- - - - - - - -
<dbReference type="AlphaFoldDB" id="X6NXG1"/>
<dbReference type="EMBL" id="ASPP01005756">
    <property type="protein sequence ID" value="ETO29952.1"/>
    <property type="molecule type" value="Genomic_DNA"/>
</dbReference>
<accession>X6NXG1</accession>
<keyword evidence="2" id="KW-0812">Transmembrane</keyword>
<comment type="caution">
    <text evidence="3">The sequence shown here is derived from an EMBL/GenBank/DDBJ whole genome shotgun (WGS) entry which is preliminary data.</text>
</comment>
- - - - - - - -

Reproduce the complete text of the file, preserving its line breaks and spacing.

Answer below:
<dbReference type="AlphaFoldDB" id="X6NXG1"/>
<dbReference type="EMBL" id="ASPP01005756">
    <property type="protein sequence ID" value="ETO29952.1"/>
    <property type="molecule type" value="Genomic_DNA"/>
</dbReference>
<accession>X6NXG1</accession>
<keyword evidence="2" id="KW-0812">Transmembrane</keyword>
<comment type="caution">
    <text evidence="3">The sequence shown here is derived from an EMBL/GenBank/DDBJ whole genome shotgun (WGS) entry which is preliminary data.</text>
</comment>